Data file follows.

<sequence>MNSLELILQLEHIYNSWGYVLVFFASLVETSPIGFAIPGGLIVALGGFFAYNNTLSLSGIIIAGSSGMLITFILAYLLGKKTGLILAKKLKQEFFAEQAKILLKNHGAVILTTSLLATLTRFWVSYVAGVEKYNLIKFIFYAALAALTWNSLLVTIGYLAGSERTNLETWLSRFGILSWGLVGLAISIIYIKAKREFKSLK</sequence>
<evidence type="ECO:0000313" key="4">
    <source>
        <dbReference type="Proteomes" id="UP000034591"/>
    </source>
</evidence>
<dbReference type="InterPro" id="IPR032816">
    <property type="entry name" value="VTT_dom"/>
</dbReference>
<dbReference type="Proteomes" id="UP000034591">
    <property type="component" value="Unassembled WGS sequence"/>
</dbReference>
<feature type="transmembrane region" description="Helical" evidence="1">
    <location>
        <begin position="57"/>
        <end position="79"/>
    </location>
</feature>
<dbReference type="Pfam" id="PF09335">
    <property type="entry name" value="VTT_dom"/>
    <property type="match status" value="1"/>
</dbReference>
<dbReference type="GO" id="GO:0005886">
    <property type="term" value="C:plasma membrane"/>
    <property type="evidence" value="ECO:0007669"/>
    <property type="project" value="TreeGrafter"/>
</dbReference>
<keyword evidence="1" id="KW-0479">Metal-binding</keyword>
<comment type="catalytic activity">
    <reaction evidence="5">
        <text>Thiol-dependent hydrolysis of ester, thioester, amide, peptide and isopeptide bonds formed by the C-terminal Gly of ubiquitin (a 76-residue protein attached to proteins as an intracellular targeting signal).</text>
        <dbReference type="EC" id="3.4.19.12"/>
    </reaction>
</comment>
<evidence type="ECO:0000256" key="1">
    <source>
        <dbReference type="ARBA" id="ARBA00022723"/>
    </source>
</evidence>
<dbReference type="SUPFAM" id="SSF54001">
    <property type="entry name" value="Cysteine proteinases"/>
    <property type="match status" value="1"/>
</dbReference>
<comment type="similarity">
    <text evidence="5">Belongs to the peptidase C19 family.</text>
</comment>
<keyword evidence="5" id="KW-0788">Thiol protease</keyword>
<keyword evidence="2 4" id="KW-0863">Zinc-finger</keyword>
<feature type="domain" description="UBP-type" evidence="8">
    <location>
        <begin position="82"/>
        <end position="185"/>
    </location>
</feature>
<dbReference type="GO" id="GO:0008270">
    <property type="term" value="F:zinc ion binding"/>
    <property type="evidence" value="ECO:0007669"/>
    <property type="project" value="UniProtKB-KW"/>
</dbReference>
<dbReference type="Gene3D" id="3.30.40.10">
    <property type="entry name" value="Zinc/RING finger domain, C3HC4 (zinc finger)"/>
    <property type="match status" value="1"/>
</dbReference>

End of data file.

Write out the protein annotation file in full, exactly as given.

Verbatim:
<sequence>MNSLELILQLEHIYNSWGYVLVFFASLVETSPIGFAIPGGLIVALGGFFAYNNTLSLSGIIIAGSSGMLITFILAYLLGKKTGLILAKKLKQEFFAEQAKILLKNHGAVILTTSLLATLTRFWVSYVAGVEKYNLIKFIFYAALAALTWNSLLVTIGYLAGSERTNLETWLSRFGILSWGLVGLAISIIYIKAKREFKSLK</sequence>
<evidence type="ECO:0000313" key="4">
    <source>
        <dbReference type="Proteomes" id="UP000034591"/>
    </source>
</evidence>
<dbReference type="InterPro" id="IPR032816">
    <property type="entry name" value="VTT_dom"/>
</dbReference>
<dbReference type="Proteomes" id="UP000034591">
    <property type="component" value="Unassembled WGS sequence"/>
</dbReference>
<feature type="transmembrane region" description="Helical" evidence="1">
    <location>
        <begin position="57"/>
        <end position="79"/>
    </location>
</feature>
<dbReference type="Pfam" id="PF09335">
    <property type="entry name" value="VTT_dom"/>
    <property type="match status" value="1"/>
</dbReference>
<dbReference type="GO" id="GO:0005886">
    <property type="term" value="C:plasma membrane"/>
    <property type="evidence" value="ECO:0007669"/>
    <property type="project" value="TreeGrafter"/>
</dbReference>
<keyword evidence="1" id="KW-0479">Metal-binding</keyword>
<comment type="catalytic activity">
    <reaction evidence="5">
        <text>Thiol-dependent hydrolysis of ester, thioester, amide, peptide and isopeptide bonds formed by the C-terminal Gly of ubiquitin (a 76-residue protein attached to proteins as an intracellular targeting signal).</text>
        <dbReference type="EC" id="3.4.19.12"/>
    </reaction>
</comment>
<evidence type="ECO:0000256" key="1">
    <source>
        <dbReference type="ARBA" id="ARBA00022723"/>
    </source>
</evidence>
<dbReference type="SUPFAM" id="SSF54001">
    <property type="entry name" value="Cysteine proteinases"/>
    <property type="match status" value="1"/>
</dbReference>
<comment type="similarity">
    <text evidence="5">Belongs to the peptidase C19 family.</text>
</comment>
<keyword evidence="5" id="KW-0788">Thiol protease</keyword>
<keyword evidence="2 4" id="KW-0863">Zinc-finger</keyword>
<feature type="domain" description="UBP-type" evidence="8">
    <location>
        <begin position="82"/>
        <end position="185"/>
    </location>
</feature>
<dbReference type="GO" id="GO:0008270">
    <property type="term" value="F:zinc ion binding"/>
    <property type="evidence" value="ECO:0007669"/>
    <property type="project" value="UniProtKB-KW"/>
</dbReference>
<dbReference type="Gene3D" id="3.30.40.10">
    <property type="entry name" value="Zinc/RING finger domain, C3HC4 (zinc finger)"/>
    <property type="match status" value="1"/>
</dbReference>